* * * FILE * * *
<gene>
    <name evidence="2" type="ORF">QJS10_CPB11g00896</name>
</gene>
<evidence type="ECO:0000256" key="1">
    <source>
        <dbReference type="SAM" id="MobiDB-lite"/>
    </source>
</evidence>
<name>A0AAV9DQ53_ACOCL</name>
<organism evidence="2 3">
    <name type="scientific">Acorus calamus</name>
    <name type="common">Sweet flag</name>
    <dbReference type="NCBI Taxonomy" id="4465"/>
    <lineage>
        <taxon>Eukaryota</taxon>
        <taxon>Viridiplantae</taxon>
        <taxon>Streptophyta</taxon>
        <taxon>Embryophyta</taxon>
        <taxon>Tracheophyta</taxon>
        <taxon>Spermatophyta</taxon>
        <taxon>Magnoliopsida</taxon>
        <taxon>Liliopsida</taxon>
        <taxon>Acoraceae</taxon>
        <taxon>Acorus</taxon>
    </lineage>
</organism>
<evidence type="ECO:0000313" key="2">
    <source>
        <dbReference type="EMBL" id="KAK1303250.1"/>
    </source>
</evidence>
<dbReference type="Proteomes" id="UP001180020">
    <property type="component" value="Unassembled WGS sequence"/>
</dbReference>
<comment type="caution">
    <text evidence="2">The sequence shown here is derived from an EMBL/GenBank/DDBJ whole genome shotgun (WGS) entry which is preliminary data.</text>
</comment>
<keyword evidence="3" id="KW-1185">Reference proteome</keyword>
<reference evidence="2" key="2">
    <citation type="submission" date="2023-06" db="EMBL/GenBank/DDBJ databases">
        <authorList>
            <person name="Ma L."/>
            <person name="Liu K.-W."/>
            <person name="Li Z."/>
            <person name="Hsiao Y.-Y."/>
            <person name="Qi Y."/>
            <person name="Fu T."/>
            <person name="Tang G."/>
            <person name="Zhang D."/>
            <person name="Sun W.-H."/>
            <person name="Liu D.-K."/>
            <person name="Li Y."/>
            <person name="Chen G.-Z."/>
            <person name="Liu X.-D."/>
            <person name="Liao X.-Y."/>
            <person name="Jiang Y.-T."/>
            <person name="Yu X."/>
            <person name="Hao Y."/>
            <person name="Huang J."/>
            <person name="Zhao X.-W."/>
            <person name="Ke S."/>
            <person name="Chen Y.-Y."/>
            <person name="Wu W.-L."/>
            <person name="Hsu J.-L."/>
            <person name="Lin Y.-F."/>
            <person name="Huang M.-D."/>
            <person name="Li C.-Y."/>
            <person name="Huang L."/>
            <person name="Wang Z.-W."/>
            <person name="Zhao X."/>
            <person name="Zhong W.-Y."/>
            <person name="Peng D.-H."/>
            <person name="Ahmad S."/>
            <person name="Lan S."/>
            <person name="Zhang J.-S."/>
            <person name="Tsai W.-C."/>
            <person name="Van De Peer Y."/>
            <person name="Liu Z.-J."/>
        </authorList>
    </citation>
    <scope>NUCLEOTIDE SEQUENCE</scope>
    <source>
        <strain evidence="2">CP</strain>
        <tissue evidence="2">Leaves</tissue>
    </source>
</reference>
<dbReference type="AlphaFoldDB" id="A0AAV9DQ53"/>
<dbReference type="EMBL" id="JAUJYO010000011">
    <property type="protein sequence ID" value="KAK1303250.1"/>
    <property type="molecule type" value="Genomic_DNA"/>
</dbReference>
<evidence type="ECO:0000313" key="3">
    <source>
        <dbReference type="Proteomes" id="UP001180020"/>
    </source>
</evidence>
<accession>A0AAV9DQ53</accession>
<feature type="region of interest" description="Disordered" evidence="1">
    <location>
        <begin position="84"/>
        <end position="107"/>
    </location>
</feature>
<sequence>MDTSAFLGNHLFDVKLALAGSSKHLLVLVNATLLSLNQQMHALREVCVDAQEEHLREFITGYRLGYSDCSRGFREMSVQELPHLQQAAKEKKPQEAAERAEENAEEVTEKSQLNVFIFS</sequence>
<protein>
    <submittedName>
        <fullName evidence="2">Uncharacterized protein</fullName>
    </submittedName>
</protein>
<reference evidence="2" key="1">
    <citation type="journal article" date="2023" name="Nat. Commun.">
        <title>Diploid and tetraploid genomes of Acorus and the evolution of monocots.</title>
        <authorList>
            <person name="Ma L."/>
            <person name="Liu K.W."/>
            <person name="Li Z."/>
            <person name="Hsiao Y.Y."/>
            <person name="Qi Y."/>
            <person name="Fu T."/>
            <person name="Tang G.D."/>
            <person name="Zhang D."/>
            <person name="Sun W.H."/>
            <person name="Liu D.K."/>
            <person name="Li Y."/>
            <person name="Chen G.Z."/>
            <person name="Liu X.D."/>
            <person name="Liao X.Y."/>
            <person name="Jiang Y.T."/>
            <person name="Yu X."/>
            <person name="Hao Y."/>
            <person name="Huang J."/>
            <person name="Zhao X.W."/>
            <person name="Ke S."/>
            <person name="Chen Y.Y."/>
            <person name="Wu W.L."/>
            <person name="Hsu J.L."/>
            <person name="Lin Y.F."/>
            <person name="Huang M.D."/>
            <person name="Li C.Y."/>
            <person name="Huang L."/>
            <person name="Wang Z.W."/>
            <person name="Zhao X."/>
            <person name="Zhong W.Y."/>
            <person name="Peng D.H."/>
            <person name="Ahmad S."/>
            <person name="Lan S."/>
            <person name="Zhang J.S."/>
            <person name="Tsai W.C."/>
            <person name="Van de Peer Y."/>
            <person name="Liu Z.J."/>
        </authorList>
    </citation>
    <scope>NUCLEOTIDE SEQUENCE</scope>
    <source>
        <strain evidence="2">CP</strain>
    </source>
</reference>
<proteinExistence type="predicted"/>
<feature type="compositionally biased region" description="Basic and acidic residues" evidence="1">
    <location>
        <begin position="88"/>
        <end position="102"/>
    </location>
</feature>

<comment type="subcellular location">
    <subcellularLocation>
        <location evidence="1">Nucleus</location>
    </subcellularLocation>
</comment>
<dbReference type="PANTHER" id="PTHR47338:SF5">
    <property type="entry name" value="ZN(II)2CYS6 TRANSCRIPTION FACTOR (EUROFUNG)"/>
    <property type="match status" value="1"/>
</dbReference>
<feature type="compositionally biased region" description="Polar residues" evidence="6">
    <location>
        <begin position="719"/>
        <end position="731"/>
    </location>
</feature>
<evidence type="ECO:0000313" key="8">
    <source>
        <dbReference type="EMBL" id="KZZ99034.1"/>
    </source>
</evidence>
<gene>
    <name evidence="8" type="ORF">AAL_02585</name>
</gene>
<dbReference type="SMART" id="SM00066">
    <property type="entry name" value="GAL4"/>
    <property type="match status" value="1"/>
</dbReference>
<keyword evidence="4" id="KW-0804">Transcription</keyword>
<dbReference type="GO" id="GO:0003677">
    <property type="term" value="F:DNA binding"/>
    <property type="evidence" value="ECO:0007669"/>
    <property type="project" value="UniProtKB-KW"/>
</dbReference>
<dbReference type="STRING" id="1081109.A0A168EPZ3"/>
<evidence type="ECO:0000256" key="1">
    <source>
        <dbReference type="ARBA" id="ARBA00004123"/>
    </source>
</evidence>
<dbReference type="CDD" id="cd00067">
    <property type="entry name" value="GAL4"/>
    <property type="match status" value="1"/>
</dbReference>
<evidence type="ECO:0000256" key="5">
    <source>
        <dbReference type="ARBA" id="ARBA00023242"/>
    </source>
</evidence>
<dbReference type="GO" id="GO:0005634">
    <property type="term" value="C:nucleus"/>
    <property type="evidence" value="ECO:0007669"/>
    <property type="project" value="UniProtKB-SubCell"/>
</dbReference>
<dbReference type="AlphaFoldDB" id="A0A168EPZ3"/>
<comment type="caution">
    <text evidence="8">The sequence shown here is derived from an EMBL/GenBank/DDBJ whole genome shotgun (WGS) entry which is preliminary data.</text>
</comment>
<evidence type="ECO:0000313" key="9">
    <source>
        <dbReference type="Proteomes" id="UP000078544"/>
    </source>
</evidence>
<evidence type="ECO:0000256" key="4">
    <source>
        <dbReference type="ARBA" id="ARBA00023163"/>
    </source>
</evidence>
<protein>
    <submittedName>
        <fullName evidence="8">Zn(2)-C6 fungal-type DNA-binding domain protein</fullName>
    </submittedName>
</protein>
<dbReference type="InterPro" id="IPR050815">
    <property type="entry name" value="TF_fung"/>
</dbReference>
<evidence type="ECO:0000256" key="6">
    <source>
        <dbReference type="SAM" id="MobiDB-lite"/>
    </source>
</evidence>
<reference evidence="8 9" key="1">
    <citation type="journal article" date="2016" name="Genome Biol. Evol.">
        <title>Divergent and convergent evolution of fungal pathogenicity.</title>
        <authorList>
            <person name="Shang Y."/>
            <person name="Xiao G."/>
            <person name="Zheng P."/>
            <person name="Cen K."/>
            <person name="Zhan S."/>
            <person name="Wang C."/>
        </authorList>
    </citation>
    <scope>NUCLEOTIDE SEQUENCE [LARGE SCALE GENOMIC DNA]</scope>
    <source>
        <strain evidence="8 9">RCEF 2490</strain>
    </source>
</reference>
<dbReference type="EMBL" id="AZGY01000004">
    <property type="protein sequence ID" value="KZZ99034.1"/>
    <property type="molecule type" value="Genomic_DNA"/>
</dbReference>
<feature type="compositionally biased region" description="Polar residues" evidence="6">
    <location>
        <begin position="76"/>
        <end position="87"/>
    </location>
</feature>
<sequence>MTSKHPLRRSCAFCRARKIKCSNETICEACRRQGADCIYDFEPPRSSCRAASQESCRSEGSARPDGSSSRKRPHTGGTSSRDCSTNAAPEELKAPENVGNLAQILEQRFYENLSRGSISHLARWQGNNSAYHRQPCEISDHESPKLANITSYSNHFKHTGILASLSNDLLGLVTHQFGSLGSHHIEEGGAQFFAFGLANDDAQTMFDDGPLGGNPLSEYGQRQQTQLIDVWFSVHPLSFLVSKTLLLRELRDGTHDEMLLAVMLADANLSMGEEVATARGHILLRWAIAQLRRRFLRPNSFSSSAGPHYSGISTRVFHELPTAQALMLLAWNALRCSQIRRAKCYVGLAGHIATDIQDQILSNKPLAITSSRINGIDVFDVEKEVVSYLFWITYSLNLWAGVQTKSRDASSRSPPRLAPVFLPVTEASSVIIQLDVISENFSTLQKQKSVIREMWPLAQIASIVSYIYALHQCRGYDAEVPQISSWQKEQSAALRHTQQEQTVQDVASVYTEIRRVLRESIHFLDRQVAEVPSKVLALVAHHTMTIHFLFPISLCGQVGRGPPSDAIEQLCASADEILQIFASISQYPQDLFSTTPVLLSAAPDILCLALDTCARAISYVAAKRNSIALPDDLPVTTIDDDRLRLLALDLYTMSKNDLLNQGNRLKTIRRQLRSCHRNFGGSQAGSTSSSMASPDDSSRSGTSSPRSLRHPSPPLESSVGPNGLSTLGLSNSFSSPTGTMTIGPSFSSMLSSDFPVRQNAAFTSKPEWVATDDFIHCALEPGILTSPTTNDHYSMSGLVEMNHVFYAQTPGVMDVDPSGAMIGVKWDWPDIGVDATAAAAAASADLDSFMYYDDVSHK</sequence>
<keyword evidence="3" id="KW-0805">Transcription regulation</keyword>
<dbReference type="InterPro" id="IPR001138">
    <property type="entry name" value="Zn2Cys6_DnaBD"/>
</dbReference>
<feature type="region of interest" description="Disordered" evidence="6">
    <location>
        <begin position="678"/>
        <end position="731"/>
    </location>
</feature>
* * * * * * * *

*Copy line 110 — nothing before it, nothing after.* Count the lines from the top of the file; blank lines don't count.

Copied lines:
<reference evidence="2" key="1">